Sebastian Vettel Earns Yet Another Red Bull Pole in German Qualifying

Patrick AllenAnalyst IJuly 24, 2010

HOCKENHEIM, GERMANY - JULY 24:  Sebastian Vettel of Germany and Red Bull Racing drives during the final practice session prior to qualifying for the German Grand Prix at Hockenheimring on July 24, 2010 in Hockenheim, Germany.  (Photo by Mark Thompson/Getty Images)
Mark Thompson/Getty Images

The qualifying for this weekend's German Grand Prix certainly wasn’t the worst we’ve seen, but it didn’t exactly set my heart racing either (which seems to be a worrying development in 2010 F1 qualification).

Yet again, the first session was a forgone conclusion, the second session wasn’t much better, but there was at least a bit of excitement for the final shoot out.

Qualifying One

Di Grassi tentatively made his way around the track for his one and only run to start this session. The Brazilian had been having gear trouble all weekend and simply returned to the pits before even finishing his lap.

So the honour of being "first man to set a time" fell to Petrov with a 1:18:210. Interestingly, for this session, and come to think of it the next two as well, all of the top teams opted for an early time (probably through fear of rain).

The session was killed five minutes in when an unfortunate Liuzzi caught a little bit of wet ground exiting the final turn. His Force India was sent spinning into the pit wall and the session was red flagged (Liuzzi was completely fine. As for his career...).

Now, if you ask me, the session should have ended there and then as we now knew who the seven dropouts would be.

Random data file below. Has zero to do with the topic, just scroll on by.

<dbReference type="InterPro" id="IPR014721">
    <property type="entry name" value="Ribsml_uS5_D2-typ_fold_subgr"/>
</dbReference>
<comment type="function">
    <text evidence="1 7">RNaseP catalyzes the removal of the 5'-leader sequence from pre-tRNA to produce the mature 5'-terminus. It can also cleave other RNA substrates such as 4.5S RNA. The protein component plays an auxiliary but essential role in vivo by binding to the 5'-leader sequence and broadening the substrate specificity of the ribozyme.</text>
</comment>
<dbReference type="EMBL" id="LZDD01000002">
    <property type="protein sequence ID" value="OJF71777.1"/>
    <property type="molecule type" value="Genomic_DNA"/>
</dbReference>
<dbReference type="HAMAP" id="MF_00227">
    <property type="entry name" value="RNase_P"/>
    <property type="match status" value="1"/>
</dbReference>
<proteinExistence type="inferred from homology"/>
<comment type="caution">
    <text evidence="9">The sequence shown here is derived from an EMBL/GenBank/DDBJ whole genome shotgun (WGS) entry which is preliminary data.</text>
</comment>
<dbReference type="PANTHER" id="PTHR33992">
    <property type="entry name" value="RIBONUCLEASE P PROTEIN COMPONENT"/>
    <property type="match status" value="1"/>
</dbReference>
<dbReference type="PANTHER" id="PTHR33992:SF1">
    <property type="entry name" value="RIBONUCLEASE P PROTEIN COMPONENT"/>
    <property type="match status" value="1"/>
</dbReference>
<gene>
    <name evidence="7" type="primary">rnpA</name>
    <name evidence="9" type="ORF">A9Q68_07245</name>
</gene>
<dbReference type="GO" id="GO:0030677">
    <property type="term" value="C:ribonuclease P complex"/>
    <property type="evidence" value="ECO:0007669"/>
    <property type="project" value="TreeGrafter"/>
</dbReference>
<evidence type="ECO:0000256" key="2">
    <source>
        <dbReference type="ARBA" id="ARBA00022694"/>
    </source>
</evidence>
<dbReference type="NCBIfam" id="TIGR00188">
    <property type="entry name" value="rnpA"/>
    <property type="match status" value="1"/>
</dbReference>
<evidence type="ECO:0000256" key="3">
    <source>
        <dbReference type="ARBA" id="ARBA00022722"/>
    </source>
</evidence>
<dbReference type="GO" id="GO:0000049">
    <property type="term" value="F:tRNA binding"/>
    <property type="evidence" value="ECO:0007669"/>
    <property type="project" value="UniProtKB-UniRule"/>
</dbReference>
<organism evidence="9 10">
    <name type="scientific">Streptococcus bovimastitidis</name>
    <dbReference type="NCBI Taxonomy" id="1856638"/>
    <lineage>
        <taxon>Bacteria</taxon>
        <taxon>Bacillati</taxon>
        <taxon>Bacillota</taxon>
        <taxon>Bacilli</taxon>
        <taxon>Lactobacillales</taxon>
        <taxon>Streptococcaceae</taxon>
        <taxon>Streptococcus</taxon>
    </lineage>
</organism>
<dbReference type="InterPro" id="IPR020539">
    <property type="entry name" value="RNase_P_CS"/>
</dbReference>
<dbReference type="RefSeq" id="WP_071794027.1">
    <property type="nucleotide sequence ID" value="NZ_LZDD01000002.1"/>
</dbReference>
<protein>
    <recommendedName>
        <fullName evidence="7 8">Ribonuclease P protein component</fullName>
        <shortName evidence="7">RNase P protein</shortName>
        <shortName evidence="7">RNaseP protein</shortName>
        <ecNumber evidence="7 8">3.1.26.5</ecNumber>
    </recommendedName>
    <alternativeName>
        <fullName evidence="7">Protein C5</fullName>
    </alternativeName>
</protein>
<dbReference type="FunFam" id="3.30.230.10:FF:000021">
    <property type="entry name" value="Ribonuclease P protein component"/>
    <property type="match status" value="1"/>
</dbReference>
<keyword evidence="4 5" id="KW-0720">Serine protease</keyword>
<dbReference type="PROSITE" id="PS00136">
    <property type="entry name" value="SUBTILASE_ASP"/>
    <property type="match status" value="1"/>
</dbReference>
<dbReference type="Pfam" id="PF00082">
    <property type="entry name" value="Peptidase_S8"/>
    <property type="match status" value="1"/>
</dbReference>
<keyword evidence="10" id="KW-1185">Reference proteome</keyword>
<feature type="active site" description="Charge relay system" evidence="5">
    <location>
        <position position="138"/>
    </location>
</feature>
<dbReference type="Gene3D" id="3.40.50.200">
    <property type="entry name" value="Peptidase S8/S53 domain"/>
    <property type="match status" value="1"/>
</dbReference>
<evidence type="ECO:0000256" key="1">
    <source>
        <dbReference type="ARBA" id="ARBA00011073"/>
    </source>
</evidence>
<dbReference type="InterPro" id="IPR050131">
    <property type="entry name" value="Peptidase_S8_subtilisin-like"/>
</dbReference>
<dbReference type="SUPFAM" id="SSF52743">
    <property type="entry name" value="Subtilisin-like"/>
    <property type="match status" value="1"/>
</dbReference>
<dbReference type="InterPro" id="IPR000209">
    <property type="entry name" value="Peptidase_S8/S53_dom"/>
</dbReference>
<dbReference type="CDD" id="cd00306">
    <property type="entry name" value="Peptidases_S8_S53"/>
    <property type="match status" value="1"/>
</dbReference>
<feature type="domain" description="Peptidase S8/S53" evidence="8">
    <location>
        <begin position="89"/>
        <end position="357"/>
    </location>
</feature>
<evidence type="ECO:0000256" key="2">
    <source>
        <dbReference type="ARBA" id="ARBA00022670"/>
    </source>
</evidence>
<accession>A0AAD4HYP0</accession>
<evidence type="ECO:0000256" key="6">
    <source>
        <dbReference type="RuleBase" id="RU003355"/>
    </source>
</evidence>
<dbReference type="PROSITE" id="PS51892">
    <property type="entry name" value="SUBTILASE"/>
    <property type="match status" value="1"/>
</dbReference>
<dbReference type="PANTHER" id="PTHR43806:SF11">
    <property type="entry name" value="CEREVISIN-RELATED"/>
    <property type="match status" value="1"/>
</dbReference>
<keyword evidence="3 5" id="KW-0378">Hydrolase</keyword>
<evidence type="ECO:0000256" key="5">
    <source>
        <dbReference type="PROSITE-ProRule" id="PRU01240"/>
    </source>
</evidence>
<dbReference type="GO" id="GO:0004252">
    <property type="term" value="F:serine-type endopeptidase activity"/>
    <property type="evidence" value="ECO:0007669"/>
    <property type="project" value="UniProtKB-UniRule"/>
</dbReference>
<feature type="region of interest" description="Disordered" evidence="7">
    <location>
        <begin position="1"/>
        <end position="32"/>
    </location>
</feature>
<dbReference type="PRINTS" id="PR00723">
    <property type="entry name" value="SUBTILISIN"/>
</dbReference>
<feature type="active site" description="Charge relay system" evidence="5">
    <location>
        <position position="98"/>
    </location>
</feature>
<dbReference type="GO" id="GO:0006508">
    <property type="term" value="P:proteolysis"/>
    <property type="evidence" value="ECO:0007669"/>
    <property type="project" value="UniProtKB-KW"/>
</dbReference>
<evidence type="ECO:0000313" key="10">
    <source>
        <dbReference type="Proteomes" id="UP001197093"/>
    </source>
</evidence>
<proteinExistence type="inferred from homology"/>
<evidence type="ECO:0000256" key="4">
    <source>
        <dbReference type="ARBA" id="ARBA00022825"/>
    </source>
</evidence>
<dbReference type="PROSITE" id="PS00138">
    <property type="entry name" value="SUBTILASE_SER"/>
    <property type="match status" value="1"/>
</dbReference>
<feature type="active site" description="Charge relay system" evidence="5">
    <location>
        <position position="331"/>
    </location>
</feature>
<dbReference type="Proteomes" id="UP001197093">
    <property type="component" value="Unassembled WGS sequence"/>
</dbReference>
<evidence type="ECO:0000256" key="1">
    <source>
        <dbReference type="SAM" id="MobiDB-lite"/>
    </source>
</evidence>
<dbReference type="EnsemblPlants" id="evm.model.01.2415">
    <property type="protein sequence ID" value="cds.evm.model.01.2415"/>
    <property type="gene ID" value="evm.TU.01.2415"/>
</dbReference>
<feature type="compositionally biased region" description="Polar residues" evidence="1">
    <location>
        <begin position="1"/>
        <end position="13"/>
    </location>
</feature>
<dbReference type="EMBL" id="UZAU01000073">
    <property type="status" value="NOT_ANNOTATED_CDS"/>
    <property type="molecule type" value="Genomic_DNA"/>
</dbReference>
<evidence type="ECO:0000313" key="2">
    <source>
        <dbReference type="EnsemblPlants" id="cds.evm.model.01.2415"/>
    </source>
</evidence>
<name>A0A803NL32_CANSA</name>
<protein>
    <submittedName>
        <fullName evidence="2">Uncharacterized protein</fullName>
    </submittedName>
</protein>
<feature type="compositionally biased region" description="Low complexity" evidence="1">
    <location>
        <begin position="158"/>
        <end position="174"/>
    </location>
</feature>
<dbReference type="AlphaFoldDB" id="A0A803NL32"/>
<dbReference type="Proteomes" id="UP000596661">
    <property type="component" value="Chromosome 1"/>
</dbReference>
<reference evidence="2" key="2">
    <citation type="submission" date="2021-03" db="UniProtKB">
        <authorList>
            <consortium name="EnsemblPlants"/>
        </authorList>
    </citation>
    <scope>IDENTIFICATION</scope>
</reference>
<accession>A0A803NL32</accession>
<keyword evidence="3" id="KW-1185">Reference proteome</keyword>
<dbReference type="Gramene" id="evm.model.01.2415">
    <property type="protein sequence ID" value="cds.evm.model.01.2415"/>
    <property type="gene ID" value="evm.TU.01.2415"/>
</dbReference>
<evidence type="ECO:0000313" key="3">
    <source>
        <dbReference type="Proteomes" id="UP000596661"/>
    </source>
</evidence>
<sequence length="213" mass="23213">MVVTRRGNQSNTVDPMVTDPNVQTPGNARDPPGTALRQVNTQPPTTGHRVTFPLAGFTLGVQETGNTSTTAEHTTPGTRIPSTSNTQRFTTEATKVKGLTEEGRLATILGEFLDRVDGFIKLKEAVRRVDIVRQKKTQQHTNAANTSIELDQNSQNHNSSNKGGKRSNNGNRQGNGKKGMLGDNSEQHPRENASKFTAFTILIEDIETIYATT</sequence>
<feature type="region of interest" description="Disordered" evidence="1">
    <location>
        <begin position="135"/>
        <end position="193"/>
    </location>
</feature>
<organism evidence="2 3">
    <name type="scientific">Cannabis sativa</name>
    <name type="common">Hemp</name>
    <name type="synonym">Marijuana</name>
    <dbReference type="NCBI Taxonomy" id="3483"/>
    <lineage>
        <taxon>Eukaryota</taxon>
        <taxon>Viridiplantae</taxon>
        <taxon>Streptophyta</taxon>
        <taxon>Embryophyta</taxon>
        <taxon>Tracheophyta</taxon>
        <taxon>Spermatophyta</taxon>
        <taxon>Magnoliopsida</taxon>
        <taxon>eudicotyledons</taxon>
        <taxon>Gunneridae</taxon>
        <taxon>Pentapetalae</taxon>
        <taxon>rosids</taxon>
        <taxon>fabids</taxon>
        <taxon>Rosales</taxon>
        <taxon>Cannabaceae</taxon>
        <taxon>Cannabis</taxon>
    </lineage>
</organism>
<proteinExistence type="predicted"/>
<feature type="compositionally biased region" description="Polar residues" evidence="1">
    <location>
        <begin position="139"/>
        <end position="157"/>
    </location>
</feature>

Unfortunately, the session restarted and predictably the three new teams all quickly found themselves in the dropout zone.

It was clear from the start that the fast teams were going to be Ferrari and Red Bull which at least set the scene for future excitement, but, as ever, Q1 was a disaster.

Q1 Top Three



Trulli, Kovalainen, Glock (who will in fact start last due to a gear box change), Senna, Liuzzi, Yamamoto (the super slow Japanese driver this time unfairly replaces talented Chandhok), di Grassi (who never set a time)

Qualifying Two

Three big drivers opened this session. They were Webber, Vettel, and Alonso. The first time was set by Webber and was a 1:15:323.

Early on, session two was encouraging as fast times from the likes of Barrichello meant that the group was pretty tight in the mid field.

Five minutes in and here were the places:

Alosno, Vettel, Kubica, Webber, Hamilton, Barrichello, Button, Sutil, Petrov, Hulkenberg, Alguersuari, Schumacher, Rosberg, Buemi, Massa, de la Rossa, Kobayashi

It was clear a few minutes later that Ferrari were very happy with the German track as Massa pulled his way up to P1, only to be overtaken by Alonso.

The McLarens were decent, but were certainly not setting the world on fire. The big story was the positions of Mercedes GP.

Both drivers were out with minutes left. With just 47 seconds on the clock, Schumacher limped up into P9. However, he was quickly nudged back by his teammate.